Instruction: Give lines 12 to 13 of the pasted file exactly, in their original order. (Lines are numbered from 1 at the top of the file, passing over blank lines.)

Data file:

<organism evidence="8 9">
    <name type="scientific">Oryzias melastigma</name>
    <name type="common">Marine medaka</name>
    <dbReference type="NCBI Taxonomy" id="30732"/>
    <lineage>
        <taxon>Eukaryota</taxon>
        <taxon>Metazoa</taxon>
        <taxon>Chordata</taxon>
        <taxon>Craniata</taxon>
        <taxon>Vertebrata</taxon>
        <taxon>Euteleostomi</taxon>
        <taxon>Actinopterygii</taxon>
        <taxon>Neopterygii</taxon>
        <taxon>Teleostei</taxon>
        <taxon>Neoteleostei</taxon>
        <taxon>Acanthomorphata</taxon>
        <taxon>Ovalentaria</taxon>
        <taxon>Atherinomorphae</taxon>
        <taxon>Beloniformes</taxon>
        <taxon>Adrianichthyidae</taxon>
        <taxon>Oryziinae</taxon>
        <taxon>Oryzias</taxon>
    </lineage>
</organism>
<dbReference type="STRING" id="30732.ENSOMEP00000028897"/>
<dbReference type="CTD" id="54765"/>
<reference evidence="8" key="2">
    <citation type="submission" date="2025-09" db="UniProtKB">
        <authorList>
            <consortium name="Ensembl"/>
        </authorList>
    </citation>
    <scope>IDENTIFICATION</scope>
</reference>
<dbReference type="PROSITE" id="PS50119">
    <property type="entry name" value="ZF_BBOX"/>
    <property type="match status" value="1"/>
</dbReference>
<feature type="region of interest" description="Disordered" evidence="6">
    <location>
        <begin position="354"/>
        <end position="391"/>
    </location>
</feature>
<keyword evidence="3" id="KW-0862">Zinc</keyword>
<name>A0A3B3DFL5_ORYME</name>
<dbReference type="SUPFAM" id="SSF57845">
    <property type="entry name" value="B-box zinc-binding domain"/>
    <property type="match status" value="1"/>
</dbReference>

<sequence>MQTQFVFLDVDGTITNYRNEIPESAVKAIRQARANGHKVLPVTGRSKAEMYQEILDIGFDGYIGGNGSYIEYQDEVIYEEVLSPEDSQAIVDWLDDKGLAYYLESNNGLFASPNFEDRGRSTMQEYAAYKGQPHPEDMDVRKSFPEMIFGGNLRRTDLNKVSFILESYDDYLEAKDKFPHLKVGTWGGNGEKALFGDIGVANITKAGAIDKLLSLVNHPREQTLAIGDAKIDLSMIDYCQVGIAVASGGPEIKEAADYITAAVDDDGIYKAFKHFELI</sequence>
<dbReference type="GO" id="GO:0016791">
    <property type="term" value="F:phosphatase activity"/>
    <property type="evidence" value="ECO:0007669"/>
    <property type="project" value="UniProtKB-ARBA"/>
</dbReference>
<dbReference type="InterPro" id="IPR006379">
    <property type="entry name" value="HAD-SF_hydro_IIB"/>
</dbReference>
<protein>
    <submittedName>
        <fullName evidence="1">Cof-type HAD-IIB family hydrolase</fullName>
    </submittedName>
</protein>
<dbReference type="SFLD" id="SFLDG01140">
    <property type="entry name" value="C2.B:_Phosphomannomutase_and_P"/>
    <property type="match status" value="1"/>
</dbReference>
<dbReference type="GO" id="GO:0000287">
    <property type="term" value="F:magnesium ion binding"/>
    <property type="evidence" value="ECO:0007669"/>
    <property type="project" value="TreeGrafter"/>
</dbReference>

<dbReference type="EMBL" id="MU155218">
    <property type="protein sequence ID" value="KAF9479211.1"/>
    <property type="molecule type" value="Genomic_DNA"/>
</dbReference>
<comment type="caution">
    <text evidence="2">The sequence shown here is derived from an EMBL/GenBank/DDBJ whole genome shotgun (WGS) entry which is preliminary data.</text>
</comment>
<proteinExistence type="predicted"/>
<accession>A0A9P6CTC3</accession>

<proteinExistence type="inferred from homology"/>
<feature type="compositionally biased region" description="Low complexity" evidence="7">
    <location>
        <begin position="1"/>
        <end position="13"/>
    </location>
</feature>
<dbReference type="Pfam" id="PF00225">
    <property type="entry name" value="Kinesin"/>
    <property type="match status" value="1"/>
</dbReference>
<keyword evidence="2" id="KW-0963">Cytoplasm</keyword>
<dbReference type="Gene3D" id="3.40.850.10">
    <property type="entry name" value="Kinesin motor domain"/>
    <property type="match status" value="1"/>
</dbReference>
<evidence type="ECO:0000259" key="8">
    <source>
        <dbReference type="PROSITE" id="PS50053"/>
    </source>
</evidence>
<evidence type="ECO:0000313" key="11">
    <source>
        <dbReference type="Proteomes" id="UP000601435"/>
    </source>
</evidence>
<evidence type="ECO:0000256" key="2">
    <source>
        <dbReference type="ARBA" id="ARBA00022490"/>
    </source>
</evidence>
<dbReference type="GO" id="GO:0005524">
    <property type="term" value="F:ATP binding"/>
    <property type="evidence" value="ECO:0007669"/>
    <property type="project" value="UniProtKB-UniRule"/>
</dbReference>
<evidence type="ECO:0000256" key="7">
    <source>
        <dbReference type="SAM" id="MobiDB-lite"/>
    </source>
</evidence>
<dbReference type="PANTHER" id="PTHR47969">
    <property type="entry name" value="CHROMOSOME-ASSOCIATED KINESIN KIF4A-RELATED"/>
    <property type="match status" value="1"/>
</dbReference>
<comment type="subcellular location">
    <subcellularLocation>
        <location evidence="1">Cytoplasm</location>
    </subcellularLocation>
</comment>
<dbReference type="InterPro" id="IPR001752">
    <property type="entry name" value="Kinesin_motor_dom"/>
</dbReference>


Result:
        <taxon>Actinopterygii</taxon>
        <taxon>Neopterygii</taxon>